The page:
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mrmrcoleman

My lack of understanding of casting is getting me down, help appreciated...

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Ok, I have this line.
int LeftEdge = static_cast<int>((1024.0f - (FirstNameWidth * ReductionRatio))/2.0f);

ReductionRatio is a float. FirstNameWidth is an int. What I want to happen is that everything works in float form and then the answer is truncated into an int which is assigned to LeftEdge. So FirstNameWidth * ReductionRatio is subtracted from 1024.0f and then the result is divided by two, but I keep getting like 4365265733. Which is obviously not right. Any help? Thanks, Mark Coleman

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There are various promotion/precedence rules governing how a mixed-type expression is interpretted. I can never remember them, and always explicitly add extra parenthesis [smile]. Check a decent C/C++ book for the rules if you're interested.

From looking at your code, the part:

FirstNameWidth * ReductionRatio

is basically a int * float, because you're not specifying a cast here, the compiler will be trying to work out what to do based on the aforementioned rules.

Try casting the int to a float:

static_cast<float>( FirstNameWidth ) * ReductionRatio

Thus, your whole line should be:

int LeftEdge = static_cast<int>((1024.0f - (static_cast<float>(FirstNameWidth) * ReductionRatio))/2.0f);

hth
Jack

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Quote:
Original post by Endurion
Shouldn't it be reinterpret_cast in this case as static_cast will perform a bitwise cast?

reinterpret_cast<>() just takes the (for example) 32bits of an integer and makes them a float - with no other considerations.

static_cast<>() is effectively the same as classic C-style (type)expr casting.

hth
Jack

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Static cast is fine.

I just cut and pasted your code your code, then ran it with ReductionRatio=0.8 and FirstNameWidth=2.

int LeftEdge was then 511, which is correct.

(1024 - (2*0.8))/2 =
(1024 - 1.6)/2 =
1022.4/2 = 511.2 = 511 (int)


What numbers for ReductionRatio and FirstNameWidth are you having trouble with?

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Quote:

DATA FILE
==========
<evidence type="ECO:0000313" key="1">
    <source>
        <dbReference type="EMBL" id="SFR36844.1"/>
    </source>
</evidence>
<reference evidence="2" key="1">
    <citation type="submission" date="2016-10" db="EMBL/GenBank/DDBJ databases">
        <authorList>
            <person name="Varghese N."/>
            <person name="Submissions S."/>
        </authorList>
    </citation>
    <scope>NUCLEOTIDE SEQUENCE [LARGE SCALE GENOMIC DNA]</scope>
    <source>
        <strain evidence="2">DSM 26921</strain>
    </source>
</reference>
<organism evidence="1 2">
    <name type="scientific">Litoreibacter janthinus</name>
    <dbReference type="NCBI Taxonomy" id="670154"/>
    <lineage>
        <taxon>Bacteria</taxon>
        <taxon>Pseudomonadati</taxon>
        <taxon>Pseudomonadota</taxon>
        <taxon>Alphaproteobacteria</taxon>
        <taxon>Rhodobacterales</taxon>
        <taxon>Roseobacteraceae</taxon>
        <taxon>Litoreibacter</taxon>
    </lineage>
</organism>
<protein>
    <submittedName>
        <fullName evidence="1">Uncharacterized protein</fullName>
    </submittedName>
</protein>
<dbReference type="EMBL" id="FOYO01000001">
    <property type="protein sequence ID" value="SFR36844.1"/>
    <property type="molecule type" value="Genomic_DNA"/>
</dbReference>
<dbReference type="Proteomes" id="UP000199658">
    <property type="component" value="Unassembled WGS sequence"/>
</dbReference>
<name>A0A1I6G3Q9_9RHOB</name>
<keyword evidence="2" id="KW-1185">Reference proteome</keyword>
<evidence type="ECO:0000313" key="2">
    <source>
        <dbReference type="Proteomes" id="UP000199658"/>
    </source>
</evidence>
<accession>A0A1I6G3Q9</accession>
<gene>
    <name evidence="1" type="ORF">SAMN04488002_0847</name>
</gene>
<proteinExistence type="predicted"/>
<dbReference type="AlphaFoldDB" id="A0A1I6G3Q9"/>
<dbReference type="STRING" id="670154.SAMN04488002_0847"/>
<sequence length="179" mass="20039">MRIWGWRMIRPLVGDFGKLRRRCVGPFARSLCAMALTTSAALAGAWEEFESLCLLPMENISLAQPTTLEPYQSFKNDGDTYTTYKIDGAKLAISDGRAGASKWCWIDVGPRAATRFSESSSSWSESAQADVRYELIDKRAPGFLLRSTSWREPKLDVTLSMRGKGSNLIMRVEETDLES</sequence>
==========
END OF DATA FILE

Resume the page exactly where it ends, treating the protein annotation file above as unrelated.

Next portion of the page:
Original post by pragma Fury
Good job :)

Try replacing the /2 with a *0.5. It'll be a teensy bit faster :) Probably not enough to notice :)


If he is using a good optimizing compiler, shouldn't he leave it the way it is, since it will automatically be done anyway?

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Quote:
Original post by Sagar_Indurkhya
Quote:
Original post by pragma Fury
Good job :)

Try replacing the /2 with a *0.5. It'll be a teensy bit faster :) Probably not enough to notice :)


If he is using a good optimizing compiler, shouldn't he leave it the way it is, since it will automatically be done anyway?

Not that I'm 100% sure about this, but a good compiler should NOT do that. The compiler should only make optimizations as long as the behaviour is not changed. Changing the division to a multiplication with the inverse is mathematically the same thing, but due to precision errors, changing operation at compile time could potentially change the result aswell. Maybe not by much, but if you have done a rigorous analysis of how the precision propagates through the code, and you know how to deal with it, this change in behaviour could produce unexpected results as the error is no longer what you expected it to be.

Newer compilers seems to have some options to enable optimizations like this, where more effort is put on making the code more effective, while sacrificing the ability to precicely control the precision errors.

So I would expect the compiler to not do it.

edit: Just remembered I had this article in my bookmarks. VERY interesting article on floating point optimizations.

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Quote:
Original post by Sagar_Indurkhya
Quote:
Original post by pragma Fury
Good job :)

Try replacing the /2 with a *0.5. It'll be a teensy bit faster :) Probably not enough to notice :)


If he is using a good optimizing compiler, shouldn't he leave it the way it is, since it will automatically be done anyway?


If you look at the asm generated by the VC compiler (even with a release build) you will see that /2 results in a fdiv operation, whereas *0.5 results in fmul

Brother Bob makes a valid point about precision errors. Though, unless you're running some high-precision physics simulations, you likely won't notice the difference. But, the compiler has no clue what you're trying to make, so it's not going to make any assumptions.

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